represent Berrios which he breached by failing to file a post-conviction petition on Berrios's
behalf. Defendants argue that Berrios fails to state a claim for breach of contract because Lawlor
had no contract with either the Office of the Public Defender or Berrios, and Berrios has failed to
allege facts sufficient to show any breach of a contract.
Under Maryland law,"[t]o prevail in an action for breach of contract, a plaintiff must prove
that the defendant owed the plaintiff a contractual obligation and that the defendant breached that
obligation." Taylor v. NationsBank, N.A., 776 A.2d 645, 651 (Md. 2001). Here, Berrios has not
asserted that he and Lawlor entered into a contract for legal services. To the extent that he
references Lawlor's appointment by the Office of the Public Defender, he has not provided facts
sufficient to support the conclusion that the appointment constituted a binding contract which he
has a right to enforce. Even ifthe Court could consider the August 22,2016 letter from the Office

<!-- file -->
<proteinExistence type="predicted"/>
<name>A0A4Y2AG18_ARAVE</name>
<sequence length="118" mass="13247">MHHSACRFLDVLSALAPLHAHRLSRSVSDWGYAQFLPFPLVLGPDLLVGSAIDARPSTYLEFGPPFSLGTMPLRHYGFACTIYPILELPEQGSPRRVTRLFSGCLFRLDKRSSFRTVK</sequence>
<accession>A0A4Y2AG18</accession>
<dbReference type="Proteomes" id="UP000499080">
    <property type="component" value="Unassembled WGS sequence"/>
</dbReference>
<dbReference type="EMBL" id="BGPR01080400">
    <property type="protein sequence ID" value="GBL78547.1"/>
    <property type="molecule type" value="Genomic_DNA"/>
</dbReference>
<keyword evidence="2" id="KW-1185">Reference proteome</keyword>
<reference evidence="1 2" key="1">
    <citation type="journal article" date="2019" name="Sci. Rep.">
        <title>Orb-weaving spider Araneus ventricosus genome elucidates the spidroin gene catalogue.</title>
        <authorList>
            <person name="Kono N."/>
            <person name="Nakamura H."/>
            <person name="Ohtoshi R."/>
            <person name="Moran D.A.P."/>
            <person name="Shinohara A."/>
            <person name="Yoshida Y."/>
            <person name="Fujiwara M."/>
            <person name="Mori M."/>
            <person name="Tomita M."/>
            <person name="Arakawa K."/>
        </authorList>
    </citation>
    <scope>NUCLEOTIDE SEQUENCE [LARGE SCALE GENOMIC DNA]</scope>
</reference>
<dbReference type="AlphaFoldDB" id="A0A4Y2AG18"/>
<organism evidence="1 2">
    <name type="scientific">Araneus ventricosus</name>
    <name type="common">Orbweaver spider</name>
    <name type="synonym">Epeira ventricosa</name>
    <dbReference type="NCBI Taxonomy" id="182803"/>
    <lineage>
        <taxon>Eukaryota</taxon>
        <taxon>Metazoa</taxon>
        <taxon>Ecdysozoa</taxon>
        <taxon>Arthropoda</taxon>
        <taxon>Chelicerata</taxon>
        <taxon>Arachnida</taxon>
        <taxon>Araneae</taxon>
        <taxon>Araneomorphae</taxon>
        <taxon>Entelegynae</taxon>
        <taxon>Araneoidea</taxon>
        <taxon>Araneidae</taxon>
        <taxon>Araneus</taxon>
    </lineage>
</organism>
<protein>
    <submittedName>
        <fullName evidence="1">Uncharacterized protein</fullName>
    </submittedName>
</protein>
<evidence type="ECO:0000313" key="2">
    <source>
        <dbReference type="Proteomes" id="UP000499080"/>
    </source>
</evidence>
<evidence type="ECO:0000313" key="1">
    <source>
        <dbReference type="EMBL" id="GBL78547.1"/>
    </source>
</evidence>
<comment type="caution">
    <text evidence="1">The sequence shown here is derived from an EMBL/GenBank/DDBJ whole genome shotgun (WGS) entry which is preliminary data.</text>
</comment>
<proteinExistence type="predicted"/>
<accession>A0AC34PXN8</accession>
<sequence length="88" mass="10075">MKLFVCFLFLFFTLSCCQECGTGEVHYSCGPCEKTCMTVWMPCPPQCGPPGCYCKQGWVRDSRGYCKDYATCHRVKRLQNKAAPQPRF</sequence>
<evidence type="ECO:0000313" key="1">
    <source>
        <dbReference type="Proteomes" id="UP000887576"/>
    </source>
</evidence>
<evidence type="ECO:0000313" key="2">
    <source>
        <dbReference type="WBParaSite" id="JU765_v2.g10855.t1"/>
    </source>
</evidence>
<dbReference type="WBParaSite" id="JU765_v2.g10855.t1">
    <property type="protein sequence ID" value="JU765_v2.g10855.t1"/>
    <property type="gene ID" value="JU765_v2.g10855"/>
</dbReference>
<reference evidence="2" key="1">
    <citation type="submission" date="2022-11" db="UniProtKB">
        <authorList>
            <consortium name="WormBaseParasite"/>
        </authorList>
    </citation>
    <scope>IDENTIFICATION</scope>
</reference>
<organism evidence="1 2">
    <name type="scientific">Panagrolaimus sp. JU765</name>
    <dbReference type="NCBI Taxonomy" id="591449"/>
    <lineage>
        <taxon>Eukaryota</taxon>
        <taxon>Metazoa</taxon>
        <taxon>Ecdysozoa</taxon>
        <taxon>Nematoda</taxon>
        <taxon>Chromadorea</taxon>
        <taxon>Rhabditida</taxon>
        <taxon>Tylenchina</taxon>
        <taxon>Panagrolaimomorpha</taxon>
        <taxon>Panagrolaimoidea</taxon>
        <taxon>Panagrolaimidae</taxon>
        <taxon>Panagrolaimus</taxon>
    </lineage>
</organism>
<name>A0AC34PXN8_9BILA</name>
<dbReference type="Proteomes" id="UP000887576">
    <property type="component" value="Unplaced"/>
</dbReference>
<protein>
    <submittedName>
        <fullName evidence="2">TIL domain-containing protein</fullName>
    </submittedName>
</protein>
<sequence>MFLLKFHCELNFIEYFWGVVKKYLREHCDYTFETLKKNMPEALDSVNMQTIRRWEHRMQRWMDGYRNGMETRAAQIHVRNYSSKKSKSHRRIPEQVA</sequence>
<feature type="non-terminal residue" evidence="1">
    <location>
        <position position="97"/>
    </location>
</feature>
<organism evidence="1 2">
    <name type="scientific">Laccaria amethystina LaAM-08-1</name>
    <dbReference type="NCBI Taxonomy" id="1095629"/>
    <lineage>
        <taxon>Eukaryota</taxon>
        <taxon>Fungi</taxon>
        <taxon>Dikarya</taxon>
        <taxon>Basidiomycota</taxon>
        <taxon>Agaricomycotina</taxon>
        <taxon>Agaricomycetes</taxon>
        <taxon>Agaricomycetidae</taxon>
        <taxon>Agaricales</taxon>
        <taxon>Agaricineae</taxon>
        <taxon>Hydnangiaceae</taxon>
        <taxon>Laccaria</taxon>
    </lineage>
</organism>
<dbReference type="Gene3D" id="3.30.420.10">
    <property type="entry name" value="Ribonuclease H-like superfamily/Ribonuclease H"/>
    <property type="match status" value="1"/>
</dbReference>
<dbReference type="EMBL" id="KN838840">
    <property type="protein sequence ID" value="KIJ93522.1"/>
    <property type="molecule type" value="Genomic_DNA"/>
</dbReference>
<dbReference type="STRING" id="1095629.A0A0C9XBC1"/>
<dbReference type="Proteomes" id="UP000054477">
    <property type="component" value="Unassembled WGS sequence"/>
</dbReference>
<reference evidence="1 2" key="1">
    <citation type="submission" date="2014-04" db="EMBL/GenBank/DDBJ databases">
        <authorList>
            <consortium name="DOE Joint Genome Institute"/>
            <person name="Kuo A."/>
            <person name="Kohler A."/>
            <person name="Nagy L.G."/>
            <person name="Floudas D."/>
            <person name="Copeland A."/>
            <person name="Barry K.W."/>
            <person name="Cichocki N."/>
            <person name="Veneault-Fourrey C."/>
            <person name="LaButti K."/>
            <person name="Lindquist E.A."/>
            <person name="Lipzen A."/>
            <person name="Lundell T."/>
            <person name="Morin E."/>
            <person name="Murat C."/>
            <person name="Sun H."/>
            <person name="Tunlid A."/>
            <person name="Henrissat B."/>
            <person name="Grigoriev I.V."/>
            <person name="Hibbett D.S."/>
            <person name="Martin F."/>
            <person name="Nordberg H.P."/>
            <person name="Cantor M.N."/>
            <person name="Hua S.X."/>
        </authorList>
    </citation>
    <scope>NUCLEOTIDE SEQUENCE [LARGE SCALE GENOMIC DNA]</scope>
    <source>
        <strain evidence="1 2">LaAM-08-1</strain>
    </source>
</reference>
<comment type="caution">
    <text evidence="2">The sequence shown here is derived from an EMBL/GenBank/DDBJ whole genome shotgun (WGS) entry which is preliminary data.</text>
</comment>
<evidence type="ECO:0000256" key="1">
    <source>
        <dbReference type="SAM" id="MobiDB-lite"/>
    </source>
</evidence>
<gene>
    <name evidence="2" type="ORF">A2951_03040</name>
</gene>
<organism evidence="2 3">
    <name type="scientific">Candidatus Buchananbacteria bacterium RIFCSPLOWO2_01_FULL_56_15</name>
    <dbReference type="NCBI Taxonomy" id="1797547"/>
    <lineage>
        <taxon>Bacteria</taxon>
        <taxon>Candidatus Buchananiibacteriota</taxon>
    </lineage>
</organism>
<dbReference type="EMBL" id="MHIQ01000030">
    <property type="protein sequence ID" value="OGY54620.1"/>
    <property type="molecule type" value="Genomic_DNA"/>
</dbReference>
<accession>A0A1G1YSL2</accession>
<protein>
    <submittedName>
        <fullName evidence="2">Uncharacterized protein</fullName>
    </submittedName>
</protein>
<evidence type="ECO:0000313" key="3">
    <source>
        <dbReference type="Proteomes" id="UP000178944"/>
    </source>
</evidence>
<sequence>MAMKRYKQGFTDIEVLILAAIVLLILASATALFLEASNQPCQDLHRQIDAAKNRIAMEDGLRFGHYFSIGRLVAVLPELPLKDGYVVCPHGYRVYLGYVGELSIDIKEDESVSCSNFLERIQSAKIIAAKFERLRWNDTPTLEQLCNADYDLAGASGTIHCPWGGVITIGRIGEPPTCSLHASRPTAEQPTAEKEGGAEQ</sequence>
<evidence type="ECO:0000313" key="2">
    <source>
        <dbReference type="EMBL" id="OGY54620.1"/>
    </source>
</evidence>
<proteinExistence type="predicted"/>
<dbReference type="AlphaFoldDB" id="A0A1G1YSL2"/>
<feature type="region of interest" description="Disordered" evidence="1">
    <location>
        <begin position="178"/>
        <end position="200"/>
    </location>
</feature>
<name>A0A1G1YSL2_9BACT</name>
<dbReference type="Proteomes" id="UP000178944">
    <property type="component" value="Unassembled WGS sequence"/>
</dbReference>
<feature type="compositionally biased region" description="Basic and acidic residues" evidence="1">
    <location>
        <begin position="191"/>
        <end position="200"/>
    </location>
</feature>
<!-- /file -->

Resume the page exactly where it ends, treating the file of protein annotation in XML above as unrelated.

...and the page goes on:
of the Public Defender informing Lawlor of his appointment, which Berrios attached to his
memorandum in opposition to the Motion, Lawlor did not sign the letter or expressly agree to its
terms. See Opp'n Ex. 9, ECF No. 33-1. Moreover, the Complaint does not allege any acts or
Case 8:20-cv-03193-TDC Document 34 Filed 09/15/22 Page 7 of 7
omissions by Lawlor that violated any requirements set forth in the letter. The letter contains no
terms that imposed on Lawlor a contractual obligation to file a post-conviction petition, much less
by any specified date. A general claim that Lawlor's representation was negligent or involved
legal malpractice does not give rise to a breach ofcontract claim absent a specific failure to conduct
a required action under the contract. See Fishow v. Simpson^ 462 A.2d 540, 543-44(Md. 1983)
(holding that alleged legal malpractice does not give rise to an action for breach of contract absent
the "employment of an attorney to perform a specific service in accordance with clearly stated
instructions from the client-employer"). Notably, Lawlor's motions to extend the filing deadline
were granted, such that there is no claim that Berrios's right to file a post-conviction petition was
Accordingly, where the Complaint does not allege facts showing that there was a contract
enforceable by Berrios and that Lawlor breached any specific term of that contract, the breach of
contract claim will be dismissed.
For the foregoing reasons, Defendants' Motion to Dismiss will be GRANTED. A separate
Order shall issue.
Date: September 15, 2022
THEODORE D. CHJ
United States Distrii